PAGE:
Woody Guthrie Life in the 1930's

Essay by rizzipimpHigh School, 12th gradeA+, February 2004

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Woody Guthrie was born July 14, 1912 in Okemah, Oklahoma, a farming town that later experienced an oil boom in the 1920's. Guthrie's childhood was a heartbreaking experience. The family fell apart when Woody's mother, Nora, set her husband, Charley, on fire with a kerosene lamp. Charley survived and went to Pampa, Texas, to live with his sister, while Nora was institutionalized for the rest of her life. Woody's younger siblings went to Pampa while he and his older brother remained in Okemah. By the time Woody was 14, he was the leader of a gang that lived in an abandoned tin shack. When Woody was taken to see his mother for the last time, he realized that she did not recognize him. (Gale; "Guthrie, Woody (1912-1967)", American Decades. 2003)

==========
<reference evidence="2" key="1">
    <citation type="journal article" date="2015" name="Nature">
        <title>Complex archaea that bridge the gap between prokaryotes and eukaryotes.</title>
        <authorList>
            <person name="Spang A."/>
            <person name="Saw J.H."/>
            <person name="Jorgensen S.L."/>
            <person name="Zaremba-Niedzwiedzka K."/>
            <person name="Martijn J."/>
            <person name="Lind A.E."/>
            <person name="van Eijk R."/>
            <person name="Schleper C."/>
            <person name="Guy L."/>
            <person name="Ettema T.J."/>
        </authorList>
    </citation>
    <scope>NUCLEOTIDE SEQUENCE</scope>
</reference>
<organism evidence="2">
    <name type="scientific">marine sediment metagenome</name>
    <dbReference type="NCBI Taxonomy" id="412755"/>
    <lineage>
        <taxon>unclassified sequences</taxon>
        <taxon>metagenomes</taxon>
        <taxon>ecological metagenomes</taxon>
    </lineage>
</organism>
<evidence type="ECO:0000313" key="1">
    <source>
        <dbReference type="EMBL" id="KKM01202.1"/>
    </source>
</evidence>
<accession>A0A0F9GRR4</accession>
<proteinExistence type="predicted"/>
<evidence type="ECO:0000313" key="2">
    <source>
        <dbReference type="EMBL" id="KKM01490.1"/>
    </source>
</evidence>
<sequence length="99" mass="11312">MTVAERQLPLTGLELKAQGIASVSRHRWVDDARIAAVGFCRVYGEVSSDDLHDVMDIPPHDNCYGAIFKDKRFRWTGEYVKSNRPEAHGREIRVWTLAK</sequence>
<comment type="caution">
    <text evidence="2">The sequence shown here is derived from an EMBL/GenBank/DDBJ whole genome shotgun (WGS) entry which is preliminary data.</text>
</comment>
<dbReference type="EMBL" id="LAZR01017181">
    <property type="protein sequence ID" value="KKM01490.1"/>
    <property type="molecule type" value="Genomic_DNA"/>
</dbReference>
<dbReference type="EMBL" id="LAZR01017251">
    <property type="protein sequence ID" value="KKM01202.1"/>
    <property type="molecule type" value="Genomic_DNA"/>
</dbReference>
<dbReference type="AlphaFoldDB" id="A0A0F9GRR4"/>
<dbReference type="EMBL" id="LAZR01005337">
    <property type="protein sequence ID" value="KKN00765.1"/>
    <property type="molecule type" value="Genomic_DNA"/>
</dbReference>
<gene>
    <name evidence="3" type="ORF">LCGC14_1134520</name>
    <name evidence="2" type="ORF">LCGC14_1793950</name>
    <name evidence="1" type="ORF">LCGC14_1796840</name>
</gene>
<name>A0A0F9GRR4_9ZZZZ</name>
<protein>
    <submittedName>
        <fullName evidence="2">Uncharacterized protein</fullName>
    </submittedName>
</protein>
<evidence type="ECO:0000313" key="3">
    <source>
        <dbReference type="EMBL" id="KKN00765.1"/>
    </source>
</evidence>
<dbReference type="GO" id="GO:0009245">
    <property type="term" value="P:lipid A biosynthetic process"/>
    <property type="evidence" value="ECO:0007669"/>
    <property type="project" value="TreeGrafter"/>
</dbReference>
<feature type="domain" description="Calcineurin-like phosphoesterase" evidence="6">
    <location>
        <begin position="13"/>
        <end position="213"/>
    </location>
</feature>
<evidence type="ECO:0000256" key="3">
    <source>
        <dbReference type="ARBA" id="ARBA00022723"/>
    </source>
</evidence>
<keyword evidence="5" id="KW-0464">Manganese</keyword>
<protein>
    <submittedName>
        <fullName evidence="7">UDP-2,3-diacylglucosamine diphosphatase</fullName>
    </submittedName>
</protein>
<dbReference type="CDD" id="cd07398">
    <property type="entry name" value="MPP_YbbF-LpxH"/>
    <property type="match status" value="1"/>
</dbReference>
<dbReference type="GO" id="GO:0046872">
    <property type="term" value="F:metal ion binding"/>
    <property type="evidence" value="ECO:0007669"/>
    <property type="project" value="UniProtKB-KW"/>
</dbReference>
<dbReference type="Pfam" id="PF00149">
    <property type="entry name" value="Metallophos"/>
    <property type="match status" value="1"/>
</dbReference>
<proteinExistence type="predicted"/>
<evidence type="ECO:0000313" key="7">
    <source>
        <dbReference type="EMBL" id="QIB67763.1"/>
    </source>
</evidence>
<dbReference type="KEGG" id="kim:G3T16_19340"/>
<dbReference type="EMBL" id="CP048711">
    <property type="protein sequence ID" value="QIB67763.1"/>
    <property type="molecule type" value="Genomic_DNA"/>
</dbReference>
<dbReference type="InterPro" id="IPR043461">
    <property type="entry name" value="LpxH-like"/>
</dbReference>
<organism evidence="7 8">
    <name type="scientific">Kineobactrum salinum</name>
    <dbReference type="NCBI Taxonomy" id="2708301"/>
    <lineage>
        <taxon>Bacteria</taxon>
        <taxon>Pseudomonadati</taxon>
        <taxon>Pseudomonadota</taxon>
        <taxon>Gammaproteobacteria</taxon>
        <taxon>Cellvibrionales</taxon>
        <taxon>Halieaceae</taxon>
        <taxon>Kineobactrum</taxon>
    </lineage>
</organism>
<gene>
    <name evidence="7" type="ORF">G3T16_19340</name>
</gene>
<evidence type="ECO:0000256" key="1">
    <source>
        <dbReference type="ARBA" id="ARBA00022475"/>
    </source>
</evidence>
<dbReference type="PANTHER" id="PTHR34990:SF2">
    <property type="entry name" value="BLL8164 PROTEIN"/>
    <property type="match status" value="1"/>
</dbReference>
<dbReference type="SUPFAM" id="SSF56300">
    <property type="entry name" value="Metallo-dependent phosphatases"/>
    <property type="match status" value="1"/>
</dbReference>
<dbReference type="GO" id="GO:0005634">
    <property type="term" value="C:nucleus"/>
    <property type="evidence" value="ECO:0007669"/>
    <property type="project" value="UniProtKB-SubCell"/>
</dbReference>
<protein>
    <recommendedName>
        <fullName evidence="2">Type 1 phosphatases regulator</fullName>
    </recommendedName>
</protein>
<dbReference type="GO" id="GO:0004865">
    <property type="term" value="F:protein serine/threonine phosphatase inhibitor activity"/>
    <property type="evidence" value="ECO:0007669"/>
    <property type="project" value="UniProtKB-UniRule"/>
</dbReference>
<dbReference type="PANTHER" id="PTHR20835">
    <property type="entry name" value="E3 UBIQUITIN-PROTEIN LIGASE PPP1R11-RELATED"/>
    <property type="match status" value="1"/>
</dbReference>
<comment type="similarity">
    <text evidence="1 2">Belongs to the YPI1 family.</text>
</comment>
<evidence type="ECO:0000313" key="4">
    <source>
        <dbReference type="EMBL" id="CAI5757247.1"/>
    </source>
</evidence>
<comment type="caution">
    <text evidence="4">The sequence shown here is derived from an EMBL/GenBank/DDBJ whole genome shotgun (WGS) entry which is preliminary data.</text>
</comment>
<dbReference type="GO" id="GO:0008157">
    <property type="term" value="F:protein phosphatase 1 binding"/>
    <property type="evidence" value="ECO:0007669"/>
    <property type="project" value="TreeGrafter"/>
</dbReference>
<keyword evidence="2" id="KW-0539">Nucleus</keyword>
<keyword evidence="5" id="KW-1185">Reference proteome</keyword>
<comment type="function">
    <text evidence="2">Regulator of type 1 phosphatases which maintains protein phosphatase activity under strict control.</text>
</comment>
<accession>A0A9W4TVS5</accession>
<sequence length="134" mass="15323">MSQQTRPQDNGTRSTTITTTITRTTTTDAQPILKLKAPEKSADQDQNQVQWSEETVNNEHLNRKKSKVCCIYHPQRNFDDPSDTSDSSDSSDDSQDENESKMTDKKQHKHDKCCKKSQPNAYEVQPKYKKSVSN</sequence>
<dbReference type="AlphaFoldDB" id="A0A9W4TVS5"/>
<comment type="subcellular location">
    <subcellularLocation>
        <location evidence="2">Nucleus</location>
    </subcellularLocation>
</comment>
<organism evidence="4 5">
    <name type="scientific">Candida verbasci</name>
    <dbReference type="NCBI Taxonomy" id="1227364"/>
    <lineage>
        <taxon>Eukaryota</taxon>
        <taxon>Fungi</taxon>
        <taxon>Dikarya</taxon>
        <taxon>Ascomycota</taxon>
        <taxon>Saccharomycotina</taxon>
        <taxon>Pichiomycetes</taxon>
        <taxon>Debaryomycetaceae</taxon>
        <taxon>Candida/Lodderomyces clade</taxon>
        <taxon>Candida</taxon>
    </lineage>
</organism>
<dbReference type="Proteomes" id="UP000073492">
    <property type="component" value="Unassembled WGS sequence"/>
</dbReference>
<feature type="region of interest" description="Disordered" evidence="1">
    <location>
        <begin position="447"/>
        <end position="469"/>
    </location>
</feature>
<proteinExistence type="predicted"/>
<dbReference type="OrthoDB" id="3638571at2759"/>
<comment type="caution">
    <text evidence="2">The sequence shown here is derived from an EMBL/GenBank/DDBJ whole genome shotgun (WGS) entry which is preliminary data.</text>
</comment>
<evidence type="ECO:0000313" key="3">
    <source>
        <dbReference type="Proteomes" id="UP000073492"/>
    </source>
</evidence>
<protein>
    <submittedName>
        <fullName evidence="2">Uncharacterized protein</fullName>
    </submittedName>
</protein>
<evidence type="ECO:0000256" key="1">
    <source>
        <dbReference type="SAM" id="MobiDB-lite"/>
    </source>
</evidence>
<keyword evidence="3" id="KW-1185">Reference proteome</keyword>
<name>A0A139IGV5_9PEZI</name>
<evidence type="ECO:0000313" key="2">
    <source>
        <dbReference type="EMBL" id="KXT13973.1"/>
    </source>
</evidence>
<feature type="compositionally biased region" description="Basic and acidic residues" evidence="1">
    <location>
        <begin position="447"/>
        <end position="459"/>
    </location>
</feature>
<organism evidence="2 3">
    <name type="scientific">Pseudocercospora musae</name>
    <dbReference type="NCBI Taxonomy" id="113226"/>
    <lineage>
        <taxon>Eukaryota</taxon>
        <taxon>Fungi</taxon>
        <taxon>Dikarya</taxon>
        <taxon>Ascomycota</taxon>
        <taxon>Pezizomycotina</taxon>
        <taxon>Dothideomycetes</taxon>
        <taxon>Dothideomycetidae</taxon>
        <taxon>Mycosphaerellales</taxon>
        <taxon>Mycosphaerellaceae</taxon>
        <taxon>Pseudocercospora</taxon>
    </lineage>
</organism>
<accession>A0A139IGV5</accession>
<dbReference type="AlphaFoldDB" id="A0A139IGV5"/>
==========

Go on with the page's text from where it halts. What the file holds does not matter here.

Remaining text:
In 1933, when Woody was 21, he married his best friend's sister, Mary Jennings. Unemployment was at an all-time high, and farmers struggled to make a living as crop prices dropped.

In 1935 the great dust storm called the "Black Blizzard" swept through Texas and left the land barren. Woody decided to move to Los Angeles, where his cousin Jack worked in the entertainment industry. (Gale; "Guthrie, Woody (1912-1967)", American Decades. 2003)

In the early 1930's,Woody founded his first band called the Corncob Trio in Pampa, Texas. They played traditional songs for local barn dances, for audiences whose appetite for country music was being whetted by the recent recording success of the first country music stars, the Carter Family and Jimmi Rodgers. (Gale; "Guthrie, Woody (1912-1967)", DISCovering World History. 2003)

Guthrie was always a drifter. In the late 1930's he traveled to California by jumping on trains and hitching rides, sleeping among migrants, dust bowl refugees, and hobos. These experiences became the basis for his stories and...